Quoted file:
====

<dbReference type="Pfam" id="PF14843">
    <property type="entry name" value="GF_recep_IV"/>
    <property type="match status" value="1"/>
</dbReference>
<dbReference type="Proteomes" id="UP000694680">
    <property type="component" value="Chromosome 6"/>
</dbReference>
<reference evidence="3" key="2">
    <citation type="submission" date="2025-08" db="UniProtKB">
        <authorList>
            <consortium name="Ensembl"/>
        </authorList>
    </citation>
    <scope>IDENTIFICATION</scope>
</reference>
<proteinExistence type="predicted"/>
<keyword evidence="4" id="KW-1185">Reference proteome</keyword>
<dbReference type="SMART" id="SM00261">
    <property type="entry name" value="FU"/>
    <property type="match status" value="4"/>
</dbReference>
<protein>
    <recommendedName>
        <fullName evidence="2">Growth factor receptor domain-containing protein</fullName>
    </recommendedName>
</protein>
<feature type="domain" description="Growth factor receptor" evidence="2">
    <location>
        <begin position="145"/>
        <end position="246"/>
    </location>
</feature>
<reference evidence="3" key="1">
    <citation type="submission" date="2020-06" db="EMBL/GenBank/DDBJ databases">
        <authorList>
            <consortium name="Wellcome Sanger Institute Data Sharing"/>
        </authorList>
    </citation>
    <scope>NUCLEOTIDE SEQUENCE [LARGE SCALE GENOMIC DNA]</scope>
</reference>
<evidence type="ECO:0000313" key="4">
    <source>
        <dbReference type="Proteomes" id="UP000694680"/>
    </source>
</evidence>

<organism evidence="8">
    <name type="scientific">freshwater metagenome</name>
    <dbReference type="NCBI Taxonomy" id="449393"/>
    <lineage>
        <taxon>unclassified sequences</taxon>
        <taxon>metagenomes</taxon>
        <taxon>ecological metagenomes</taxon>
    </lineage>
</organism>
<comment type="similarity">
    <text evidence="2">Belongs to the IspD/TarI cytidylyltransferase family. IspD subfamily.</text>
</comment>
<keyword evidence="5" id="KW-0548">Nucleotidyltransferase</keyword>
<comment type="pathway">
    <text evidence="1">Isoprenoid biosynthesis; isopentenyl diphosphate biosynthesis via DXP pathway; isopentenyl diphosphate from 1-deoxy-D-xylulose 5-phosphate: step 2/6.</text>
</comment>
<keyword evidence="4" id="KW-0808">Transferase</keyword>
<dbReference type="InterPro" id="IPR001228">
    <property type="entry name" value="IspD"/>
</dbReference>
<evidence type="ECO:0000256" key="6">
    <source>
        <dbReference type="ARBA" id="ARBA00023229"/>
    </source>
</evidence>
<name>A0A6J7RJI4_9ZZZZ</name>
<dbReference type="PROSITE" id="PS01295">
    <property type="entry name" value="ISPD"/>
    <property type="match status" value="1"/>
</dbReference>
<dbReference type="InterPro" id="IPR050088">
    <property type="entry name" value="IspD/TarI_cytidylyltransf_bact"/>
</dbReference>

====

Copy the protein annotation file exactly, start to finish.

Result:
<dbReference type="Pfam" id="PF14843">
    <property type="entry name" value="GF_recep_IV"/>
    <property type="match status" value="1"/>
</dbReference>
<dbReference type="Proteomes" id="UP000694680">
    <property type="component" value="Chromosome 6"/>
</dbReference>
<reference evidence="3" key="2">
    <citation type="submission" date="2025-08" db="UniProtKB">
        <authorList>
            <consortium name="Ensembl"/>
        </authorList>
    </citation>
    <scope>IDENTIFICATION</scope>
</reference>
<proteinExistence type="predicted"/>
<keyword evidence="4" id="KW-1185">Reference proteome</keyword>
<dbReference type="SMART" id="SM00261">
    <property type="entry name" value="FU"/>
    <property type="match status" value="4"/>
</dbReference>
<protein>
    <recommendedName>
        <fullName evidence="2">Growth factor receptor domain-containing protein</fullName>
    </recommendedName>
</protein>
<feature type="domain" description="Growth factor receptor" evidence="2">
    <location>
        <begin position="145"/>
        <end position="246"/>
    </location>
</feature>
<reference evidence="3" key="1">
    <citation type="submission" date="2020-06" db="EMBL/GenBank/DDBJ databases">
        <authorList>
            <consortium name="Wellcome Sanger Institute Data Sharing"/>
        </authorList>
    </citation>
    <scope>NUCLEOTIDE SEQUENCE [LARGE SCALE GENOMIC DNA]</scope>
</reference>
<evidence type="ECO:0000313" key="4">
    <source>
        <dbReference type="Proteomes" id="UP000694680"/>
    </source>
</evidence>

<organism evidence="8">
    <name type="scientific">freshwater metagenome</name>
    <dbReference type="NCBI Taxonomy" id="449393"/>
    <lineage>
        <taxon>unclassified sequences</taxon>
        <taxon>metagenomes</taxon>
        <taxon>ecological metagenomes</taxon>
    </lineage>
</organism>
<comment type="similarity">
    <text evidence="2">Belongs to the IspD/TarI cytidylyltransferase family. IspD subfamily.</text>
</comment>
<keyword evidence="5" id="KW-0548">Nucleotidyltransferase</keyword>
<comment type="pathway">
    <text evidence="1">Isoprenoid biosynthesis; isopentenyl diphosphate biosynthesis via DXP pathway; isopentenyl diphosphate from 1-deoxy-D-xylulose 5-phosphate: step 2/6.</text>
</comment>
<keyword evidence="4" id="KW-0808">Transferase</keyword>
<dbReference type="InterPro" id="IPR001228">
    <property type="entry name" value="IspD"/>
</dbReference>
<evidence type="ECO:0000256" key="6">
    <source>
        <dbReference type="ARBA" id="ARBA00023229"/>
    </source>
</evidence>
<name>A0A6J7RJI4_9ZZZZ</name>
<dbReference type="PROSITE" id="PS01295">
    <property type="entry name" value="ISPD"/>
    <property type="match status" value="1"/>
</dbReference>
<dbReference type="InterPro" id="IPR050088">
    <property type="entry name" value="IspD/TarI_cytidylyltransf_bact"/>
</dbReference>